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> What kind of ground cover was around in the Mesozoic? Most dinosaur
> drawings I've seen show a lot of bare earth. Seems unlikely to me.
I have seen many places in western states where sage brush completely
covers the surface, with a maze of intergrown roots that would
effectively retard soil erosion. I think at least some of this was
ungrazed land, so that would be the natural state. I don't know if sage
existed in the Late Cretaceous.
I have also seen sparse conifer forests in northern California with very
little grass--mainly just pine needles, scattered sage and manzanita, and
ground-hugging herbaceous plants.
The hardwood forest floors around southern Indiana are covered with years
worth of broad leaves (oak, maple, etc.), with scattered vines (poison
ivy, blackberries) and herbaceous plants (wildflowers) poking
through--but no real ground cover. Perhaps much of the Late Cretaceous
terrain was like this.
I've seen places in Florida that are so thick with cycads that nothing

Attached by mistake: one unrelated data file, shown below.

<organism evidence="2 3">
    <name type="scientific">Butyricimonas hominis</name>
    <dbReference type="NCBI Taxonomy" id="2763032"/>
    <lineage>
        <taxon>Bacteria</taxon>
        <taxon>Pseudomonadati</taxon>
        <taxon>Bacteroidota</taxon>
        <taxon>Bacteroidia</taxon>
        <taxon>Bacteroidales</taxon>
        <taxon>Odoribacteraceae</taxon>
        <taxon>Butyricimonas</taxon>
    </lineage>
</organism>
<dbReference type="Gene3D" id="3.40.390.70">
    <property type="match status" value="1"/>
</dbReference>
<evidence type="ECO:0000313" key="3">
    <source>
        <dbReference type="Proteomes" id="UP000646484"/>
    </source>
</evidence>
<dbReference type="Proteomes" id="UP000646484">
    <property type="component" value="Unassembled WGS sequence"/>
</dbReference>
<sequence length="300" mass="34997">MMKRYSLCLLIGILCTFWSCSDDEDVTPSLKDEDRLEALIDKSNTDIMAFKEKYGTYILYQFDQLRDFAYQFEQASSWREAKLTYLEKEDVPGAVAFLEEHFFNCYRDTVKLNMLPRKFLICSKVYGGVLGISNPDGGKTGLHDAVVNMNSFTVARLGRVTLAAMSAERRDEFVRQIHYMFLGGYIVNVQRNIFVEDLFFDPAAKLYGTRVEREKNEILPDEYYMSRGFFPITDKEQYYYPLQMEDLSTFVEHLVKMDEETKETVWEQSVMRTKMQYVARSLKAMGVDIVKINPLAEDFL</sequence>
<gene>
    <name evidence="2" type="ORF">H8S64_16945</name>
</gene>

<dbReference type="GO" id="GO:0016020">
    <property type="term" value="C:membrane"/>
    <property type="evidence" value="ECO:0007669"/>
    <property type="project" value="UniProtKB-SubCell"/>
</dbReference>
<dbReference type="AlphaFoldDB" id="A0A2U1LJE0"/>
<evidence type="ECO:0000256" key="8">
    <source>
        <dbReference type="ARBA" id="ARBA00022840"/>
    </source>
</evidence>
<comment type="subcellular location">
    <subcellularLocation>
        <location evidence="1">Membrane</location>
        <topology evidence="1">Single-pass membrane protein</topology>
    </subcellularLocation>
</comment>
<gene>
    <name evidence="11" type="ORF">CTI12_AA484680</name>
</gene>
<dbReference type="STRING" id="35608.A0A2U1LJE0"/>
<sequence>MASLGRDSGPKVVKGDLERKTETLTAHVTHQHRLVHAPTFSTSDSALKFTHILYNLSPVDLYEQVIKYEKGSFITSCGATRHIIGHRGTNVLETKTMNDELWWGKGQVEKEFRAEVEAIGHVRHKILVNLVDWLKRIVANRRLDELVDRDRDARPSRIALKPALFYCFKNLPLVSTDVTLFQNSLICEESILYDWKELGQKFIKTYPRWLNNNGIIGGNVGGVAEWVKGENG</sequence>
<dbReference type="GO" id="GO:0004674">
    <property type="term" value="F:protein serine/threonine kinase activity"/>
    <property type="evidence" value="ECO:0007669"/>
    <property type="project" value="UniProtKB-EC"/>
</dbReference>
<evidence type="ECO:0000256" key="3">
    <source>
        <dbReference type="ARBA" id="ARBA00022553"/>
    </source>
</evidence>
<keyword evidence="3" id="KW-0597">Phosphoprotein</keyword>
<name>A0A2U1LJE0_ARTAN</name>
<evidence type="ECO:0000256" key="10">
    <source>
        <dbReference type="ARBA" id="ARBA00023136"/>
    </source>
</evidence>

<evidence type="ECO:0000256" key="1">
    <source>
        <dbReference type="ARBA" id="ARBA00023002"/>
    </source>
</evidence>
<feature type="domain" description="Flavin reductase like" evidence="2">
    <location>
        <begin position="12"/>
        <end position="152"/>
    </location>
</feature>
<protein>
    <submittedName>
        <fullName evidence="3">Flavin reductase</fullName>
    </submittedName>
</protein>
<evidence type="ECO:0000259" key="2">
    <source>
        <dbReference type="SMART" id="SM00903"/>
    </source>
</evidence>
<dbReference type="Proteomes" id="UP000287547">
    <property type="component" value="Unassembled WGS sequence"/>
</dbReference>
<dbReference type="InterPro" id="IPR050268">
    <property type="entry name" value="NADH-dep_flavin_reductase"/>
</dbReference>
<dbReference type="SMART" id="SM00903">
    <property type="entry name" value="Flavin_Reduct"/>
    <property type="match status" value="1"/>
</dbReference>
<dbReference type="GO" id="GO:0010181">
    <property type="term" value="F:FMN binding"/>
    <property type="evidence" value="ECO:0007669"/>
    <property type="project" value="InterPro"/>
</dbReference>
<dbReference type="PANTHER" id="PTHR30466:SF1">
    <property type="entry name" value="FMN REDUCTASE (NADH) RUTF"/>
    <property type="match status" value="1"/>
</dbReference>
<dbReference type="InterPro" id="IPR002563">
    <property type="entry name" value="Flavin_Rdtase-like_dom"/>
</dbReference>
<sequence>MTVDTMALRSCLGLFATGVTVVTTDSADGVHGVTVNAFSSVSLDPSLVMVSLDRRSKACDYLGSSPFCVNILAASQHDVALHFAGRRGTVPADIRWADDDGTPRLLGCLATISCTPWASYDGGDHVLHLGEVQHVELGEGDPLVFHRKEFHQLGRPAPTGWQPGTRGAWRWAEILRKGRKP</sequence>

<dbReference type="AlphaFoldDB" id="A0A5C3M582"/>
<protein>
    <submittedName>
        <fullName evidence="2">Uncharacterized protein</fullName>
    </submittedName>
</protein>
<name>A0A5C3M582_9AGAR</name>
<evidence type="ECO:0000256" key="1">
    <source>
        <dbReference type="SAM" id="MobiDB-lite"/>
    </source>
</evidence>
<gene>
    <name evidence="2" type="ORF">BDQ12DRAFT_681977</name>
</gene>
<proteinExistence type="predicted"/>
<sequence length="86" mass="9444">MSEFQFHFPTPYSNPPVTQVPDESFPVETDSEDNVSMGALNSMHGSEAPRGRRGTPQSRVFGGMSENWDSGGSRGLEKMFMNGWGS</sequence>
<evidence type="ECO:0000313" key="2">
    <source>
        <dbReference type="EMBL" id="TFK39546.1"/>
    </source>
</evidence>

else can grow, so that's the ground cover there. How about cycadeoids
during the Triassic and Jurassic?
Also, lichens (I think they're lichens--puffy little mats of fuzzy
greenish-gray vegetation) cover much of the soil in more arid settings
today, such as Utah and Colorado, and may have done so in the drier
portions of the Morrison terrain. These are effective in preventing
erosion. In addition to lichens, ferns and mosses would have helped
cover the ground in wetter locations. I'm speculating.
Norman R. King tel: (812) 464-1794
Department of Geosciences fax: (812) 464-1960
University of Southern Indiana
8600 University Blvd.
Evansville, IN 47712 e-mail: email@example.com